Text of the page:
By Christine Kern, contributing writer
California ACO’s departure raises questions about the Pioneer Program’s long-term sustainability.
Another Medicare Pioneer accountable care organization has left the program, renewing questions about its long-term sustainability. Sharp HealthCare, in its third-quarter financial statement, announced it will not continue to participate in the Pioneer ACO program for Performance Year 3 and that it had notified the CMS and in June.
Last summer, nine other Pioneers said they were leaving, several of them switching to Medicare's less financially risky Shared Savings Program. A total of only 22 Pioneer ACOs remain from the original 32.
Sharp's ACO, which covers 28,000 Medicare beneficiaries, is transitioning those patients to other care-management programs. The limited liability company that encapsulates the ACO will also be unwound.
The Pioneer ACO Model, developed and administered by the CMS Innovation Center, has been one of the government's most widely watched efforts to reform healthcare payment and delivery under the mantle of the ACA. The Innovation Center chose 32 organizations across the country to participate because they were deemed ahead of the curve on the infrastructure and experience required to coordinate care and manage financial risk.
It is also being closely studied since the successful deployment of Medicaid ACOs will be dependent upon looking to the Medicare ACO programs underway for guidance, while still need to be flexible in creating the new delivery systems, according to staff analysts from the Center for Strategic Health Studies. Under the ACO contracts, they could be held responsible financially by CMS if they don't meet quality benchmarks and reduce costs.
That risk turned out to be too high for Sharp, which concluded the program's payment methodology is flawed. “Because the Pioneer financial model is based on national financial trend factors that are not adjusted for specific conditions that an ACO is facing in a particular region (e.g., San Diego), the model was financially detrimental to Sharp ACO despite favorable underlying utilization and quality performance,” Sharp's disclosure states.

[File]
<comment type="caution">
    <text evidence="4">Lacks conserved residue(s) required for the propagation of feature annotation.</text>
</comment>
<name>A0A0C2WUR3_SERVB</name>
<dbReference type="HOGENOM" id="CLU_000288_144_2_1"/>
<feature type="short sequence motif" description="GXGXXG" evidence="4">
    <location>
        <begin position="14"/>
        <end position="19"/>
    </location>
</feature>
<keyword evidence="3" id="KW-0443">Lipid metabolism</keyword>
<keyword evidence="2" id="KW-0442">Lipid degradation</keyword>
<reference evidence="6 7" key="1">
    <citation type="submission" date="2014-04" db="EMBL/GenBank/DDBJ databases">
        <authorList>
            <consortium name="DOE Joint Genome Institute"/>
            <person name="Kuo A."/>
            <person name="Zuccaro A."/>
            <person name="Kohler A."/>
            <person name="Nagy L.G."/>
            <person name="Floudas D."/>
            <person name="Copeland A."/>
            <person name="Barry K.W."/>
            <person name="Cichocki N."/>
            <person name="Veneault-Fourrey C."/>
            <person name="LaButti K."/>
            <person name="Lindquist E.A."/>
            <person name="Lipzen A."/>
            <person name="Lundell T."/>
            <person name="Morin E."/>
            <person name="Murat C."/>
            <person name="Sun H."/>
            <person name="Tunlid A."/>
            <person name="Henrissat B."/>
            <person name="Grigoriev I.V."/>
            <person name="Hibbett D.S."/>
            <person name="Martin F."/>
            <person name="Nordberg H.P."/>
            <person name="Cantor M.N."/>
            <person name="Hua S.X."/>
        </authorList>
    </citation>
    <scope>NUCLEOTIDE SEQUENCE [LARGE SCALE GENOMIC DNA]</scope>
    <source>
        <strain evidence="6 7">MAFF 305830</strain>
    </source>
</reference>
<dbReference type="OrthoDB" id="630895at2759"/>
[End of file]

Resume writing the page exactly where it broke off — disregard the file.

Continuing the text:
This is perhaps not unexpected as just over half of the 114 organizations that joined a Medicare accountable care effort in 2012 failed to reduce health spending below targets during their first 12 months trying to do so, CMS data shows.
Although Sharp's ACO essentially broke even in the first two performance years as it reduced readmission rates and utilization while improving its performance on quality metrics, the organization was in danger of having to pay back to Medicare this year. Two main factors came into play.
The CMS' financial benchmarking model for the Pioneer program is based on national measures and does not incorporate regional payment rates. For example, Pioneers don't receive higher or lower Medicare payments based on the area wage index, which the government calculates every year. From 2012 through 2014, San Diego's area wage index went up 8.2 percent – but the Pioneer methodology does not account for that, leaving systems without those enhanced regional payments.
Sharp officials felt they were negatively affected by the way the Pioneer program calculates Medicare disproportionate-share hospital payments to reflect the financial burden of large numbers of Medicaid patients. California hospitals have seen much higher rates of Medicaid patients thanks to expanded eligibility under the Affordable Care Act.
With Sharp's exit, the attention shifts to the 22 Pioneers still enrolled. Unless the CMS changes its benchmarking, it is likely to see more dropouts in the future.
In the first nine months of Sharp's fiscal year, ended June 30, the system's operating surplus increased 2.2 percent to $178.4 million. Sharp's total surplus, which factors in investment income, rose more than 25 percent to $264.9 million. Revenue inched upward to about $1.99 billion, giving Sharp a 9 percent operating margin—the same as the nine-month period in 2013.